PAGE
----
The Winter Park Playhouse is facing budget battles as it works to make its home permanent before curtain call.
The Winter Park City Commission made an investment in the Winter Park Playhouse last Monday as they voted to provide $25,000 during the upcoming fiscal year to aid the theater’s community outreach programs – a contribution that raised deeper questions about the Playhouse’s permanence in the community.
The beloved theater off of Orange Avenue has been spreading culture to Winter Park residents for 13 years, putting on musicals and other productions to sell-out crowds.
Residents showed their support for the Playhouse on Aug. 10 when the City Commission considered reducing the city’s donation to the theater from $35,000 to $10,000.
“We spend a lot of money on making the city pretty, and I think we should do more for its soul,” said resident and local business owner Brian Wettstein, who is also acting in the Playhouse’s current production of “Dames at Sea.”
“Please do everything in your power to support the Playhouse.”
City Commissioners would later vote to raise the tentative donation to $25,000, but the Winter Park Playhouse still has a desperate need: a permanent location.
Executive Director Heather Alexander and Artistic Director Roy Alan first founded the nonprofit Winter Park Playhouse in 2002, operating out of an Orange Avenue building shared by a local performing arts school. In August 2009 the 73-seat theater took a leap forward, expanding its facility by moving into the adjacent parcel, which gave the theater 50 additional seats, a designated lobby and a designated dressing room.
The Playhouse went on to double its space last October when it acquired the parcel it originally shared at its inception, increasing its lobby space, adding a rehearsal hall and obtaining new office space.
But the Playhouse isn’t done yet. The nonprofit hopes to remove the wall separating the stage from the rehearsal to create an expanded stage and additional seating, which will cost the group between $200,000 and $250,000, including the cost of new lighting and sound equipment.
But the Winter Park Playhouse Board of Directors is reluctant to move forward; at least not without making its location permanent.
The Playhouse has leased its space since its birth in Winter Park, and the owners want to purchase the building before they move forward with any further expansion.
“We’re interested as a nonprofit in securing a permanent home and not having a three- to five-year lease, especially considering the difficulty of a theater to find a relocated home,” Executive Director Heather Alexander said. “You can’t just go into any office building and put a theater in.”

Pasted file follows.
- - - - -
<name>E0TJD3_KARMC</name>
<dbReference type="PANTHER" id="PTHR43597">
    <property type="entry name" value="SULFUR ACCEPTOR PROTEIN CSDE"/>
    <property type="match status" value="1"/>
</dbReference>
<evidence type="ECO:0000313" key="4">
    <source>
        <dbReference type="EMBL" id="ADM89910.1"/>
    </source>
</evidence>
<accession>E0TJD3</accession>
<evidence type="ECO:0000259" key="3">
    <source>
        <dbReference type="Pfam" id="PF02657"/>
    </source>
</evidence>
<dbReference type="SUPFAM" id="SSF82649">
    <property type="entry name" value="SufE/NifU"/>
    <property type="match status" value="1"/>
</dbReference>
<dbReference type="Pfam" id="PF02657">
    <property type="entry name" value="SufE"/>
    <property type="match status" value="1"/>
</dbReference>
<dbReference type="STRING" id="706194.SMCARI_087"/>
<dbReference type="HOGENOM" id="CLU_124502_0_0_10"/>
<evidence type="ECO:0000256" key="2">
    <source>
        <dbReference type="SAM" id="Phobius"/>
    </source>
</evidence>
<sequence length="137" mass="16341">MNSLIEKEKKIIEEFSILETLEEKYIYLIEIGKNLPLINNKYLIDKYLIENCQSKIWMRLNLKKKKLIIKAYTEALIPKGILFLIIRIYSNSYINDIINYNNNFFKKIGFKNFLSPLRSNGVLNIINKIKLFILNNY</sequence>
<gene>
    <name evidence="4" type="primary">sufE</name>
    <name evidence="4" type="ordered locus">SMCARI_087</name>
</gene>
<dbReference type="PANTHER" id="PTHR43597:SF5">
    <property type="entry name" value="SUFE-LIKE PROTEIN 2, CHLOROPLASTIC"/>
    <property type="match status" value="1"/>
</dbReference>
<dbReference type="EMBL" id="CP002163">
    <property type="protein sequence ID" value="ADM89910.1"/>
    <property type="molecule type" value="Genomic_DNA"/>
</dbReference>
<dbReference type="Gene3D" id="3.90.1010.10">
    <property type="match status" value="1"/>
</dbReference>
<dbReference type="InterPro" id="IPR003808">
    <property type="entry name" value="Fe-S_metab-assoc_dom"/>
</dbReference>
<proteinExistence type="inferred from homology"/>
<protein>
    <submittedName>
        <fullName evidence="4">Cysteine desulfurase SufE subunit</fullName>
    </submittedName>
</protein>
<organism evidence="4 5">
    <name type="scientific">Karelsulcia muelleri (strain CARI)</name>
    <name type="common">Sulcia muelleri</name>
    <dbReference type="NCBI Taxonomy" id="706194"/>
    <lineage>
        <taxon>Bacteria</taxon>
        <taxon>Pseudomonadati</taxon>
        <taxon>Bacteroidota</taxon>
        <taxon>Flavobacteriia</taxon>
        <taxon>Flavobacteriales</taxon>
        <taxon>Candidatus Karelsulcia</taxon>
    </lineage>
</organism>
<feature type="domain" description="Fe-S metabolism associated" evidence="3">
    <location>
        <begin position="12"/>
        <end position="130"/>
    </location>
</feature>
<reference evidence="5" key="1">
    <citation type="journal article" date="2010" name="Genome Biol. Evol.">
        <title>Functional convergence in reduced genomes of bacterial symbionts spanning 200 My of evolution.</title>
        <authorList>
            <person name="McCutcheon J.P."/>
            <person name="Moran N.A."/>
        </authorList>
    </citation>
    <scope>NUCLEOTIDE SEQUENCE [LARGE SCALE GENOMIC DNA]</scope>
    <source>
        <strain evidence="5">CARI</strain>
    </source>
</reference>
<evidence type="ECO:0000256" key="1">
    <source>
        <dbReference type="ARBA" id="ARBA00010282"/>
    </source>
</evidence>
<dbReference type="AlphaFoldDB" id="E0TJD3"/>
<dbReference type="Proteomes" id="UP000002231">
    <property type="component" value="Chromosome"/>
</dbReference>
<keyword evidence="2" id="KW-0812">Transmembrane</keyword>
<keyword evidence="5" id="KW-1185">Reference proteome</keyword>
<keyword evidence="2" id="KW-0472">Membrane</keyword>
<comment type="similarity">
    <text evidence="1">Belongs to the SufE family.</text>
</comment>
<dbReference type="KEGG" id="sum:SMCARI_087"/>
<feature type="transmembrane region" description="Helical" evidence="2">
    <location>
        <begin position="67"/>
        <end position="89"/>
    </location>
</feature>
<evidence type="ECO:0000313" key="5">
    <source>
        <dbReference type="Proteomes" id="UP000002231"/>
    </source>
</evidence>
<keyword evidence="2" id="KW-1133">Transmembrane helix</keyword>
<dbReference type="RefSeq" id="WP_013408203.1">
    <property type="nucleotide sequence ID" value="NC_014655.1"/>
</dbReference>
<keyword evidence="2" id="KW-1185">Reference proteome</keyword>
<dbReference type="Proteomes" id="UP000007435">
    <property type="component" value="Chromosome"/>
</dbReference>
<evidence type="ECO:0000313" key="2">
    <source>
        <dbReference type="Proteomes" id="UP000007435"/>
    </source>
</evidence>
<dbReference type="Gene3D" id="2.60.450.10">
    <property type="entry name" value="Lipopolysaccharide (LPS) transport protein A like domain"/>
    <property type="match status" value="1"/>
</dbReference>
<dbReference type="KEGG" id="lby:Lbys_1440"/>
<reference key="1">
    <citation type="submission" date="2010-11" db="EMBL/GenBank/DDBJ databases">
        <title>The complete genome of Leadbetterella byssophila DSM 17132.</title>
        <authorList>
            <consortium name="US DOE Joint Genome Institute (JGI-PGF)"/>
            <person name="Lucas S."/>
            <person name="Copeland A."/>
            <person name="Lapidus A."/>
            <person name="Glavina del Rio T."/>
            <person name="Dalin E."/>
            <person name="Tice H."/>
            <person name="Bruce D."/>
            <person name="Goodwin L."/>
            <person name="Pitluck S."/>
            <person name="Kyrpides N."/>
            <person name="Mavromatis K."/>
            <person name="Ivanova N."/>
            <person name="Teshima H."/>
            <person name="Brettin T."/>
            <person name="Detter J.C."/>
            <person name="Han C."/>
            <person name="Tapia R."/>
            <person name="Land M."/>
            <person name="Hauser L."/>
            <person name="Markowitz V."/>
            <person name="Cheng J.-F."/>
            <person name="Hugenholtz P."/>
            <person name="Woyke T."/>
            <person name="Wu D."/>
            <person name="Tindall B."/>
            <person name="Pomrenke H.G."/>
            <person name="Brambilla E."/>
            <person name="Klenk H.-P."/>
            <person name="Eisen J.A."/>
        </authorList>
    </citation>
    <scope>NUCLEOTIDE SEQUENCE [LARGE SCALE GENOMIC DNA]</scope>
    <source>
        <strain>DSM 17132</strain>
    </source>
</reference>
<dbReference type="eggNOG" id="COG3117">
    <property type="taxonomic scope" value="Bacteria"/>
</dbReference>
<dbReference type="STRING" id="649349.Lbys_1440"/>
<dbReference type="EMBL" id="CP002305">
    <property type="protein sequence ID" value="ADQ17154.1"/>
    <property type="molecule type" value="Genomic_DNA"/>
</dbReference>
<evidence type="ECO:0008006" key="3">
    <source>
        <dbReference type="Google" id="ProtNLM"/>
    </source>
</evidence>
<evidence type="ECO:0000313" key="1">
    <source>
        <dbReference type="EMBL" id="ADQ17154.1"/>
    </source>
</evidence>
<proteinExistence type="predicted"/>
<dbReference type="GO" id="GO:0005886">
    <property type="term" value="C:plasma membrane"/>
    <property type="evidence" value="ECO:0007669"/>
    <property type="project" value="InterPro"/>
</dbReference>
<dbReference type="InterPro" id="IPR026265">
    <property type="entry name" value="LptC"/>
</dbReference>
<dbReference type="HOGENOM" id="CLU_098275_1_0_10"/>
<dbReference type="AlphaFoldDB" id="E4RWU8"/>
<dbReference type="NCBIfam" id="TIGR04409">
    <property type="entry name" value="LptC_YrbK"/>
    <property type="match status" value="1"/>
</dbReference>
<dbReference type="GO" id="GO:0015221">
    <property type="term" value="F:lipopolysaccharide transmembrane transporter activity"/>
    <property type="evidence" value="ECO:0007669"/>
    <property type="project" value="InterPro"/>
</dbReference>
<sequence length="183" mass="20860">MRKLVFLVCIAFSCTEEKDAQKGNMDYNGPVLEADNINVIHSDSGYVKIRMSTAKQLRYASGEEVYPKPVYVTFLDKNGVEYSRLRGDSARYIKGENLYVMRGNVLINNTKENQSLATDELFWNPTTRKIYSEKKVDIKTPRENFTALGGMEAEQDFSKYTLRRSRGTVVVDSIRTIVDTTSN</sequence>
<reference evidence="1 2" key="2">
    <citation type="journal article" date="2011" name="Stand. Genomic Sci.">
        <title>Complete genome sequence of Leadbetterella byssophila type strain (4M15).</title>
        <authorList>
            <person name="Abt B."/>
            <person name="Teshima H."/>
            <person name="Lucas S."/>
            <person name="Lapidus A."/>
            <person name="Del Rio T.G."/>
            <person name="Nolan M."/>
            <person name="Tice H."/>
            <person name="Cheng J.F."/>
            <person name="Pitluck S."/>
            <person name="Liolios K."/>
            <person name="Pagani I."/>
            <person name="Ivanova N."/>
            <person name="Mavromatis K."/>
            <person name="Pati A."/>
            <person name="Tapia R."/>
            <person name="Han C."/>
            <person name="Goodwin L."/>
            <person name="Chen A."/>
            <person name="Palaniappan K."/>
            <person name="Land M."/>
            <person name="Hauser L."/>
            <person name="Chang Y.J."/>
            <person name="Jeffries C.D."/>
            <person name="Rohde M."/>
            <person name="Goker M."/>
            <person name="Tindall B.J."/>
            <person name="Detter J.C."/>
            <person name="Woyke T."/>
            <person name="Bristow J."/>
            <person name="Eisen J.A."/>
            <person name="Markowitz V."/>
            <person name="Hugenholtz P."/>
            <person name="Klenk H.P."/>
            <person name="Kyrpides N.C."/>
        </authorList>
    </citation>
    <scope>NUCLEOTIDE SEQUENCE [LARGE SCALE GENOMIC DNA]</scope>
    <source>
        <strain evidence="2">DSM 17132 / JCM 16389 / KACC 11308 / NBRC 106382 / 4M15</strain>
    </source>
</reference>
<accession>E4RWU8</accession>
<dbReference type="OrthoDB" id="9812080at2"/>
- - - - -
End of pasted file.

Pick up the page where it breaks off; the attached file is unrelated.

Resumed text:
“We very much like where we are … a move is not ideal.”
The current lease for the Playhouse ends in August 2017, meaning the Board of Directors needs to make a decision on the theater’s future within the next year, Alexander said. The building’s landlords will not offer the Playhouse the long-term lease that the theater would like, preferably at least 20 years, Alexander said.
“Are we going to be able to cultivate enough community support to buy the building and get some kind of agreement in place?” Alexander said. “Or are we going to sign a lease praying that the landlords don’t decide to sell the building to someone else? It’s just a precarious situation.”
The Winter Park Playhouse approached the city last year to see if they could contribute $500,000 toward the purchase of the building along with a matching state grant, but backed off the proposal last February after realizing the price tag was much higher than expected.
Alexander would not reveal the total cost of the building, but assured that the Playhouse will most certainly need financial support from the local community to make the deal happen. She stressed the importance of keeping theater alive in the city of culture and heritage, and how the Playhouse hopes to become a permanent piece of what makes Winter Park so special.
“We believe in this community and we know that by being a part of the community it does make peoples’ lives better in a small way,” Alexander said. “Theater is important – it makes people happy and it helps them forget about their sickness or their sadness.”
“It brings a community together.”